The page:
During a visit downtown, I had the opportunity to talk to John McGaw, senior business development manager with Destination Melbourne.  “I’ve worked in the tourism and wine industry for years,” he said.  “I’ve lived in Syndey, Adelaide and now Melbourne.  I prefer Melbourne.  It’s such a friendly city.  Everything is easy here…We’re a shopping and dining capital.”    The city has 80 different kinds of ethnic restaurants, he pointed out.

According to John, Melbourne, a city of almost four million, was just voted “the world’s most livable city.”  “It’s as safe a city as you’ll find anywhere,” he boasted.   Tourism is important to the multi-cultural city, with China considered the largest future market, followed by India.  Then there’s Greece.  John said that Melbourne has the second largest population of Greeks after Greece.  “They’ve been coming here for 40 years.”  The city’s Greek Quarter, as well as Chinatown, is fun to visit.  For Vietnamese fare, there’s Victoria Street lined with noodle shops and grocery stores.

The downtown is lively, vibrant, with street entertainers, hucksters, and plenty to admire, including 50 shopping arcades, the oldest, the Black Arcade, dating to 1892.  John recommended we visit an old world Victorian tea shop whose window was filled with luscious pastries.   The place is so popular, we had to stand in line to wait for a seat.

Federation Square is an innovative mix of glass and steel structures with shops, cafes, restaurants, and bars — and the venue for some 2,000 events every year.  Docklands on Victoria Harbor offers more shopping and dining opportunities.  The Queen Victoria Market is food paradise.  Meg and Brendan shop there every Saturday, visiting favorite stands for fruits and veggies, as well as delis and bakeries.

Within just 90 minutes of the city center, stunning scenery awaits.  We made many photo stops on our drive through the Mornington Peninsula. The Yarra Valley, a wine growing region, is also picturesque with wineries where you can stop to taste fine chardonnays, pinot noirs and more.  Our drives took us though areas devastated by the Black Saturday bushfires of 2009 which ravaged southeastern Australia   —— past slope after slope of still barren trees.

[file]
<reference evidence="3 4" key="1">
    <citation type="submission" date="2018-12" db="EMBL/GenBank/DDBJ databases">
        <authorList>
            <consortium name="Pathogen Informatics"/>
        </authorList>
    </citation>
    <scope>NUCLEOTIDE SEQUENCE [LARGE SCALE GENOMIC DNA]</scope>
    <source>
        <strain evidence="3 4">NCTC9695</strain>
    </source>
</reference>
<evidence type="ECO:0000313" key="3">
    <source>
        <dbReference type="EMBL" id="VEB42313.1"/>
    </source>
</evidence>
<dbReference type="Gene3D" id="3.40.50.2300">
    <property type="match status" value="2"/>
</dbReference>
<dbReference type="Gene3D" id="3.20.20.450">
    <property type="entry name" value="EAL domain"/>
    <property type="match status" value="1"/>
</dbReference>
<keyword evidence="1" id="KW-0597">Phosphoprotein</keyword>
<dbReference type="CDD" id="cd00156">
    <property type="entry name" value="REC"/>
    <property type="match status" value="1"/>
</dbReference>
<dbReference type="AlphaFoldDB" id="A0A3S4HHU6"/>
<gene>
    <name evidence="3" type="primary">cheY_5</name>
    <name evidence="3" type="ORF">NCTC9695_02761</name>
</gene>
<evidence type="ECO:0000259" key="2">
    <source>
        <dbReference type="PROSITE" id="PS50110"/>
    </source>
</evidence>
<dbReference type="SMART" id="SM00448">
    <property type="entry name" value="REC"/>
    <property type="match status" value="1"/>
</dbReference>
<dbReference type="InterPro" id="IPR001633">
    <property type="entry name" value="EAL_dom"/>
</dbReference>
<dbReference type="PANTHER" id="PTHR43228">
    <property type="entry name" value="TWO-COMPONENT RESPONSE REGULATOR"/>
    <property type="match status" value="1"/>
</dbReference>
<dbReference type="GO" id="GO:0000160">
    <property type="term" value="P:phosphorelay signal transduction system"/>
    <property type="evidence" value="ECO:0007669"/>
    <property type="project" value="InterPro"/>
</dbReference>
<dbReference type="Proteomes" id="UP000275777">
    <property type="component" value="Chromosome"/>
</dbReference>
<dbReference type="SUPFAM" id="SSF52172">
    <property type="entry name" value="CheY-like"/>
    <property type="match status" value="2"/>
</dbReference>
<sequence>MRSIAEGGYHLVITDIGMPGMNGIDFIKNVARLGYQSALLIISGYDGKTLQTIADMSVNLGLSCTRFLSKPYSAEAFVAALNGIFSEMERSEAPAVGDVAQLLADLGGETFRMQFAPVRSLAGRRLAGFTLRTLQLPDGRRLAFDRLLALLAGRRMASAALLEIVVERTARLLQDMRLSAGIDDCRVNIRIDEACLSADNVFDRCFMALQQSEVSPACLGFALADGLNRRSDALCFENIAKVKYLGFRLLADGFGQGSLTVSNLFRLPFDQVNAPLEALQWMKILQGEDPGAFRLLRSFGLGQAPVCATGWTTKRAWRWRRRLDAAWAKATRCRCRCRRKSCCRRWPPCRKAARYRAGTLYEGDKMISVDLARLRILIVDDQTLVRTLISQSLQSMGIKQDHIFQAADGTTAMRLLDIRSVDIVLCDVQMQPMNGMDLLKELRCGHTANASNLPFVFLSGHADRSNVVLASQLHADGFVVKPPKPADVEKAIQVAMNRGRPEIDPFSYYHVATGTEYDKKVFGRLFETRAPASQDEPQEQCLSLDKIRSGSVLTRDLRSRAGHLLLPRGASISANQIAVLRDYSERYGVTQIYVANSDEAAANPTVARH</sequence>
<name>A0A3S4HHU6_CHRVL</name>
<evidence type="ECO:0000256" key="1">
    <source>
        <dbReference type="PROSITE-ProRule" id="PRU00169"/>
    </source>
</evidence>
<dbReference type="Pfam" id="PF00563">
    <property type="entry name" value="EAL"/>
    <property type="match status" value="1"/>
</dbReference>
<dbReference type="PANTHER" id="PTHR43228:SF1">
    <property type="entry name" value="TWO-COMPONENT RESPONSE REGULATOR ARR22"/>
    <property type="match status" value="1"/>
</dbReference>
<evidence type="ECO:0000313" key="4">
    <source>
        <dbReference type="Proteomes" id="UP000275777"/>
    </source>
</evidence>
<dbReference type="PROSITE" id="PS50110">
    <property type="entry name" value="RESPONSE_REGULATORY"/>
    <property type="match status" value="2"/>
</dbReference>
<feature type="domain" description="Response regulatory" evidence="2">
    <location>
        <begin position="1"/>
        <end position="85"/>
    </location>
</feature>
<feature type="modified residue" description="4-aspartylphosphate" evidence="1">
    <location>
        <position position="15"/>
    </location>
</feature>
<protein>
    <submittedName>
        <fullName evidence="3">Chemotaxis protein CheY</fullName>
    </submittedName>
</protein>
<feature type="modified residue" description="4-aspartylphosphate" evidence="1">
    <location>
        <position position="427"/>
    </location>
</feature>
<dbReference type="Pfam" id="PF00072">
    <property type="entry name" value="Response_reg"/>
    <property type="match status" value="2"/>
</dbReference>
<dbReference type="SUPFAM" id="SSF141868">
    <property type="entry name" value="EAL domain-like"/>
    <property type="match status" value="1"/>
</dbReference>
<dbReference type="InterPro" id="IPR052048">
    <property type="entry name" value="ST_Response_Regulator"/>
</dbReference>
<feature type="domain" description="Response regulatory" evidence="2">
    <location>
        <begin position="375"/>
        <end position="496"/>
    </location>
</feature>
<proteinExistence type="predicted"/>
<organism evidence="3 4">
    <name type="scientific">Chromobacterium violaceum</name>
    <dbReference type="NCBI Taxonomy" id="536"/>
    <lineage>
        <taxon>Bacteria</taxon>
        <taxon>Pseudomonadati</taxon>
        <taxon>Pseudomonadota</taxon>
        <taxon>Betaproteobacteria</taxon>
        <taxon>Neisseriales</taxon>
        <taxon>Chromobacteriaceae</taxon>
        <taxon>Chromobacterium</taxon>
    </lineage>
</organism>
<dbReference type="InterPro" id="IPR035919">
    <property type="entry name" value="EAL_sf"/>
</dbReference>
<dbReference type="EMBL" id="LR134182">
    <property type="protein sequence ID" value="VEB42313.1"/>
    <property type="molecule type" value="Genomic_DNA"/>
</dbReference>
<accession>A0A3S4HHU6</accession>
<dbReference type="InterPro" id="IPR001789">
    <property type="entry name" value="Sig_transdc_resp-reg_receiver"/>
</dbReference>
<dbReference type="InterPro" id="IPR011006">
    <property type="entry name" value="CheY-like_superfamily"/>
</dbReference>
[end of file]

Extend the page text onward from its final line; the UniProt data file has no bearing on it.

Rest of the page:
Wildlife is a major attraction in Australia. Meg took time from her duties as ward councilor for a visit to friend  Neil Abbott, a jovial farmer with 100 acres where 70 – 80 kangaroos usually hang out.  As luck would have it, the beasts were missing the day we visited.  The day before there had been a major fire drill with helicopters hovering over the area.  The noise drove the kangaroos away, but we did spot one or two during a tour with Neil in his four-wheel drive vehicle  through the hilly terrain.   And, we learned about kangaroos.

“The aborigines used to eat them.  The dingoes (Australian wild dog) used to eat them.  But now they have no natural enemies,” Neil said.  So, they proliferate and become pests, destroying trees and fences.  They sharpen their claws on the tree bark.  “Their claws are longer than your finger,” he explained.   Some people shoot them, but this is an outrage.  “People are up in arms about those who shoot our national emblem,” he said.  He can no longer farm due to the kangaroo population on his land, but he won’t shoot the animals.

“The kangaroos are a wild animal.  They should be in the bush.  It’s cruel to have them in these areas where they are chased by dogs, where they ruin fences, and are a danger to cars and people… I believe there are a lot of accidents, people killed, veering to avoid hitting a kangaroo,” he said.

During our drive through his farm, Neil said he had a surprise for us.  He knew where a wombat lived and would take us there.  He got out and went ahead down a hill.  “Be quiet…he’s here,” he told us.  We crept behind, me with camera ready.  Voila, I focused on a furry brown head.  Wait, something seemed amiss. It did not move. It looked a bit suspicious.  No wonder.  It was a stuffed wombat Neil had buried under leaves – a joke he often plays on naïve visitors.

We saw more wildlife on a visit to the Healesville Sanctuary where demonstrations and lectures on the various critters are scheduled throughout the day.    The Koalas drew big crowds.

Colin McKinnon is another friend Meg took us to visit.  His Mia Mia Gallery features an amazing collection of beautiful aboriginal art.  The gallery is owned by aborigines, and the profits are returned to aborigine communities.  Colin, himself an aboriginal artist, explained the symbolism of many of the intricate and colorful works, and he generously gave me a print which now hangs in our living room, a treasured souvenir of our memorable visit to Melbourne.

More on the Mia Mia Gallery at www.miamiagallery.com

More on Melbourne at www.destinationmelbourne.com.au

More on the Healesville Sanctuary at www.zoo.org.au

For more views of Melbourne and surroundings, watch the following slideshow.  For a taste of  Greece, whose  influence is prominent in  Melbourne, try Meg’s Baklava, recipe in column at right.